Adopting a dog as a companion in your home can be so rewarding and wonderful, but adjusting to your new puppy can also be a source of stress at times. What you do with your dog in the beginning stages of its life will determine how it will behave as an adult. I am sharing what has worked for our family. This is just a guide, I am sure you will adjust things to make them work for your home!

Training Your New Puppy


With puppy training, the more you can redirect instead of discipline, the better. Praise praise praise! Your puppy will learn that good behavior gets rewarded. Get small treats and start with the “sit” command. Say “sit” and gently guide their bum to a sitting position. Give treats and praise, do this over and over for about 10 minutes then give them a break. Working with your puppy in 10-minute sessions a few times a day will do wonders. After “sit” is “stay” or “lay”. We use hand signals for each one.

Bad Behaviors

I do not let puppies bite on my face, hand, clothing, or shoes. If they do this, I pull their lip over their own teeth and gently push their lip into their teeth to make them bite themselves. I say “NO NO” they will yelp and stop. If they do it again, then you also do it again. It has worked very well for my puppies. Remember YOU are in charge and the alpha of your new puppy. 90% love, praise, and affection, 10% punish!!

When your puppy gets older, you can teach them not to bark. Dogs that just can’t help it get to wear a shock collar. There are settings that only vibrate as well. I have tried many bark collars and this is the collar that has always worked the best for us.

I also use a tool called pet correcter, it is a canister that sprays out compressed air. It makes a sound that they hate. When they jump up, bark, or scratch doors, I spray it and say “NO.” They will learn very quickly. Do not overuse the spray or it will lose its effectiveness.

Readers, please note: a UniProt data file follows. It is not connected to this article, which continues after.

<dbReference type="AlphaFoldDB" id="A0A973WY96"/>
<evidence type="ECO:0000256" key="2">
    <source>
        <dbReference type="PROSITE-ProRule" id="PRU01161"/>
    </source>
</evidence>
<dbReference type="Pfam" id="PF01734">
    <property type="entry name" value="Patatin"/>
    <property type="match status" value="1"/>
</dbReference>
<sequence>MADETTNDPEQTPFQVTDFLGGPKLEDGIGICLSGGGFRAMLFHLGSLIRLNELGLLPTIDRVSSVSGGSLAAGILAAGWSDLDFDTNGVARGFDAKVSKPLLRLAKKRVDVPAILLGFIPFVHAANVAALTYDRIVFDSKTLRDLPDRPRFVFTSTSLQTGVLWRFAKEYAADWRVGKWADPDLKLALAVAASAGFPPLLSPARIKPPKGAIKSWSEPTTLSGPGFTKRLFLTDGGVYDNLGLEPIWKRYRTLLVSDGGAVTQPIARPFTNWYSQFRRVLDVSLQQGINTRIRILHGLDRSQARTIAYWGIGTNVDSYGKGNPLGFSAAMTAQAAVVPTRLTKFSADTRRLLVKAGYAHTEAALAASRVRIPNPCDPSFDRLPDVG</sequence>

Potty Training

When your puppy has an accident in the house, which they will, if you catch them in the act jump up, tell them “NO NO” and rub their nose in it. I know there is a lot of controversy on this, I have always done it for all of my dogs. I do not want them to go to the bathroom in the house. Immediately put them outside. If you do not catch them in the act it is hard for them to understand why they are being punished. I keep my new puppies outside, kenneled, playing, or laying by me at all times. When they start sniffing around take them out to their spot and say something like “Go potty!” Reward your pup’s successful bathroom trips every time they go with positive reinforcements or treats. When in doubt, keep pee pads in thier kennels and by the doors.

At Wasatch Pup we kennel train all of our dogs. We want them to have a place where we can put them when we are not watching them. A kennel can become a den for your dog, they will love to go in to get away from you too!

Kennel Training

Every puppy will be scared for their first few nights sleeping alone without their siblings. They will likely cry for attention throughout the night. You can turn on a fan right next to the kennel that makes a lot of noise, cover the kennel with a blanket, and go to bed. For the first little bit at night-time, we put the kennel in a room or bathroom where no one can hear the crying. Maybe even downstairs. In the morning we always bring the kennel back upstairs into the living area. Don’t Leave the kennel in a place where they are not with the family during the daytime. They are pack animals and want to be part of your family. Do not let them out of the kennel when/because they are whining, this will encourage unwanted behavior.


To keep your puppy comfortable and make their kennel a space that they will enjoy, you will want to provide them with just enough room to be able to stand up and turn around comfortably. Dogs do not like to potty where they sleep, when they are just learning I will put a towel or cheap dog bed in their kennel as well as a puppy pad they can use if they need to go at night. Once they are potty trained we use a durable, washable, kennel pad full-time.



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